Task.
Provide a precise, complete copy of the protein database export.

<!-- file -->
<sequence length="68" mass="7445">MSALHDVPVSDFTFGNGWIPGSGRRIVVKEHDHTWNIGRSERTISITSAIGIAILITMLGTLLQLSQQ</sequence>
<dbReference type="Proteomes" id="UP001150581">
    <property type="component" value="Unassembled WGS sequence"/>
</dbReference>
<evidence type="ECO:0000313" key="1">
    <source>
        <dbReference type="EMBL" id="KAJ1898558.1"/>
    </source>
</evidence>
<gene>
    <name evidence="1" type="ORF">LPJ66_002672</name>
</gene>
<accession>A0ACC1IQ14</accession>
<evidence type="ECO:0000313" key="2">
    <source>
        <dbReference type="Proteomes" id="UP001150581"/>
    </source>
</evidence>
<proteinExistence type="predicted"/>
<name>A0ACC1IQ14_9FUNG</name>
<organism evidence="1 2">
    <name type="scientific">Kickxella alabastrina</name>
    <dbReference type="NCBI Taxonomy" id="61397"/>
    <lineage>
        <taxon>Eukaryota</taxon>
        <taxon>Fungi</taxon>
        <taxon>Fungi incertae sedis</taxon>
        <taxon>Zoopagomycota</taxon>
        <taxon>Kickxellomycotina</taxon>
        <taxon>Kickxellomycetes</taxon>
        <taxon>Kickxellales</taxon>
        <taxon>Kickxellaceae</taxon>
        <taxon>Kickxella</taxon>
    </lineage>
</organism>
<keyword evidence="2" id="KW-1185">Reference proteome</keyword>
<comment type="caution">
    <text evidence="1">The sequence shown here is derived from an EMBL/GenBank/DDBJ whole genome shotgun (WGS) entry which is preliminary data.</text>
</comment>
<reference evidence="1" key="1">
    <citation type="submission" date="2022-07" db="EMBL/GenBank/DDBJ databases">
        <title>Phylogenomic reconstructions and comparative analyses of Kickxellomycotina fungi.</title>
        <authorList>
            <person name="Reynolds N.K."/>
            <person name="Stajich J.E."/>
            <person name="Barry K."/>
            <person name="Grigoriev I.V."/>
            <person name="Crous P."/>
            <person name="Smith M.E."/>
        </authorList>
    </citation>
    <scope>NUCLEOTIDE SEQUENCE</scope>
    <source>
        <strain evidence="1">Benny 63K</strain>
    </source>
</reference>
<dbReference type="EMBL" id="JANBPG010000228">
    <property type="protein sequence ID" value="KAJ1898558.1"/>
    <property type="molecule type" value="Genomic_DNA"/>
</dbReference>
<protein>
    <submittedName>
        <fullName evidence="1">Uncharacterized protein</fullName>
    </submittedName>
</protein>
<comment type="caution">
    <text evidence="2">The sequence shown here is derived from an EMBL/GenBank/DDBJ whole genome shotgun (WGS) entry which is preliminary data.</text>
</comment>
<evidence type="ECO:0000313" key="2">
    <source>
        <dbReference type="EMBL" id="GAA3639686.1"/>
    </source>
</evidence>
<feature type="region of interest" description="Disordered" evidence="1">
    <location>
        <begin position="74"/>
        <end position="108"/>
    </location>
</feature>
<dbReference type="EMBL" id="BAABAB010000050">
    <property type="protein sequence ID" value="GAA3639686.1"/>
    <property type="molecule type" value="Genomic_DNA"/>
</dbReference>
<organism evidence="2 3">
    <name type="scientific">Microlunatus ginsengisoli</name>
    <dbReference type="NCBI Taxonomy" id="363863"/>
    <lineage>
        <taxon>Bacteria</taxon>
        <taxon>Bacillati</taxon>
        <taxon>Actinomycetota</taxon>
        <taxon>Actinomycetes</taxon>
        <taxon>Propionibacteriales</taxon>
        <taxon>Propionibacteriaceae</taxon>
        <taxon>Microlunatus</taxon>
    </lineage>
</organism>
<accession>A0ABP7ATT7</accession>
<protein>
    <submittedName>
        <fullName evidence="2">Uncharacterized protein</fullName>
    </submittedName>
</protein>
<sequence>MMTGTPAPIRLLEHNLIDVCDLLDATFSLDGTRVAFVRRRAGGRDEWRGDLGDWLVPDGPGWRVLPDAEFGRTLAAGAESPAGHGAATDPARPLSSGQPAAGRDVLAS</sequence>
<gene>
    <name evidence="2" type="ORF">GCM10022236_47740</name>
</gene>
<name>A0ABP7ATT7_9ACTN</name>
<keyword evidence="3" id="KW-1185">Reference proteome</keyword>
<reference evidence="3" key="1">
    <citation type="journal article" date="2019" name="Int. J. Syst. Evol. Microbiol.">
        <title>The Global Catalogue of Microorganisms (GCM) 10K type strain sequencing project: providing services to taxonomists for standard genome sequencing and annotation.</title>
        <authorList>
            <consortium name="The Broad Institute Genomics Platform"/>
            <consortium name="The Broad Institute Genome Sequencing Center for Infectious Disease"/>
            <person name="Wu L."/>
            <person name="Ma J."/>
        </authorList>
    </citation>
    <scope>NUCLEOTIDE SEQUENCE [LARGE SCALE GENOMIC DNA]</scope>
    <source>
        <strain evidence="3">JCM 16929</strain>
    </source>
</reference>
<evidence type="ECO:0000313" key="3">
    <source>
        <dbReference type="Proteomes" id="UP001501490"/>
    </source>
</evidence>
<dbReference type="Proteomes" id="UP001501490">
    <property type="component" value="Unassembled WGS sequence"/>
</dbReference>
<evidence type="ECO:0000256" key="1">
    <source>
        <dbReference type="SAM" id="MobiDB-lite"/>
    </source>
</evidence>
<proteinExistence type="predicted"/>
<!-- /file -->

<sequence length="68" mass="7445">MSALHDVPVSDFTFGNGWIPGSGRRIVVKEHDHTWNIGRSERTISITSAIGIAILITMLGTLLQLSQQ</sequence>
<dbReference type="Proteomes" id="UP001150581">
    <property type="component" value="Unassembled WGS sequence"/>
</dbReference>
<evidence type="ECO:0000313" key="1">
    <source>
        <dbReference type="EMBL" id="KAJ1898558.1"/>
    </source>
</evidence>
<gene>
    <name evidence="1" type="ORF">LPJ66_002672</name>
</gene>
<accession>A0ACC1IQ14</accession>
<evidence type="ECO:0000313" key="2">
    <source>
        <dbReference type="Proteomes" id="UP001150581"/>
    </source>
</evidence>
<proteinExistence type="predicted"/>
<name>A0ACC1IQ14_9FUNG</name>
<organism evidence="1 2">
    <name type="scientific">Kickxella alabastrina</name>
    <dbReference type="NCBI Taxonomy" id="61397"/>
    <lineage>
        <taxon>Eukaryota</taxon>
        <taxon>Fungi</taxon>
        <taxon>Fungi incertae sedis</taxon>
        <taxon>Zoopagomycota</taxon>
        <taxon>Kickxellomycotina</taxon>
        <taxon>Kickxellomycetes</taxon>
        <taxon>Kickxellales</taxon>
        <taxon>Kickxellaceae</taxon>
        <taxon>Kickxella</taxon>
    </lineage>
</organism>
<keyword evidence="2" id="KW-1185">Reference proteome</keyword>
<comment type="caution">
    <text evidence="1">The sequence shown here is derived from an EMBL/GenBank/DDBJ whole genome shotgun (WGS) entry which is preliminary data.</text>
</comment>
<reference evidence="1" key="1">
    <citation type="submission" date="2022-07" db="EMBL/GenBank/DDBJ databases">
        <title>Phylogenomic reconstructions and comparative analyses of Kickxellomycotina fungi.</title>
        <authorList>
            <person name="Reynolds N.K."/>
            <person name="Stajich J.E."/>
            <person name="Barry K."/>
            <person name="Grigoriev I.V."/>
            <person name="Crous P."/>
            <person name="Smith M.E."/>
        </authorList>
    </citation>
    <scope>NUCLEOTIDE SEQUENCE</scope>
    <source>
        <strain evidence="1">Benny 63K</strain>
    </source>
</reference>
<dbReference type="EMBL" id="JANBPG010000228">
    <property type="protein sequence ID" value="KAJ1898558.1"/>
    <property type="molecule type" value="Genomic_DNA"/>
</dbReference>
<protein>
    <submittedName>
        <fullName evidence="1">Uncharacterized protein</fullName>
    </submittedName>
</protein>
<comment type="caution">
    <text evidence="2">The sequence shown here is derived from an EMBL/GenBank/DDBJ whole genome shotgun (WGS) entry which is preliminary data.</text>
</comment>
<evidence type="ECO:0000313" key="2">
    <source>
        <dbReference type="EMBL" id="GAA3639686.1"/>
    </source>
</evidence>
<feature type="region of interest" description="Disordered" evidence="1">
    <location>
        <begin position="74"/>
        <end position="108"/>
    </location>
</feature>
<dbReference type="EMBL" id="BAABAB010000050">
    <property type="protein sequence ID" value="GAA3639686.1"/>
    <property type="molecule type" value="Genomic_DNA"/>
</dbReference>
<organism evidence="2 3">
    <name type="scientific">Microlunatus ginsengisoli</name>
    <dbReference type="NCBI Taxonomy" id="363863"/>
    <lineage>
        <taxon>Bacteria</taxon>
        <taxon>Bacillati</taxon>
        <taxon>Actinomycetota</taxon>
        <taxon>Actinomycetes</taxon>
        <taxon>Propionibacteriales</taxon>
        <taxon>Propionibacteriaceae</taxon>
        <taxon>Microlunatus</taxon>
    </lineage>
</organism>
<accession>A0ABP7ATT7</accession>
<protein>
    <submittedName>
        <fullName evidence="2">Uncharacterized protein</fullName>
    </submittedName>
</protein>
<sequence>MMTGTPAPIRLLEHNLIDVCDLLDATFSLDGTRVAFVRRRAGGRDEWRGDLGDWLVPDGPGWRVLPDAEFGRTLAAGAESPAGHGAATDPARPLSSGQPAAGRDVLAS</sequence>
<gene>
    <name evidence="2" type="ORF">GCM10022236_47740</name>
</gene>
<name>A0ABP7ATT7_9ACTN</name>
<keyword evidence="3" id="KW-1185">Reference proteome</keyword>
<reference evidence="3" key="1">
    <citation type="journal article" date="2019" name="Int. J. Syst. Evol. Microbiol.">
        <title>The Global Catalogue of Microorganisms (GCM) 10K type strain sequencing project: providing services to taxonomists for standard genome sequencing and annotation.</title>
        <authorList>
            <consortium name="The Broad Institute Genomics Platform"/>
            <consortium name="The Broad Institute Genome Sequencing Center for Infectious Disease"/>
            <person name="Wu L."/>
            <person name="Ma J."/>
        </authorList>
    </citation>
    <scope>NUCLEOTIDE SEQUENCE [LARGE SCALE GENOMIC DNA]</scope>
    <source>
        <strain evidence="3">JCM 16929</strain>
    </source>
</reference>
<evidence type="ECO:0000313" key="3">
    <source>
        <dbReference type="Proteomes" id="UP001501490"/>
    </source>
</evidence>
<dbReference type="Proteomes" id="UP001501490">
    <property type="component" value="Unassembled WGS sequence"/>
</dbReference>
<evidence type="ECO:0000256" key="1">
    <source>
        <dbReference type="SAM" id="MobiDB-lite"/>
    </source>
</evidence>
<proteinExistence type="predicted"/>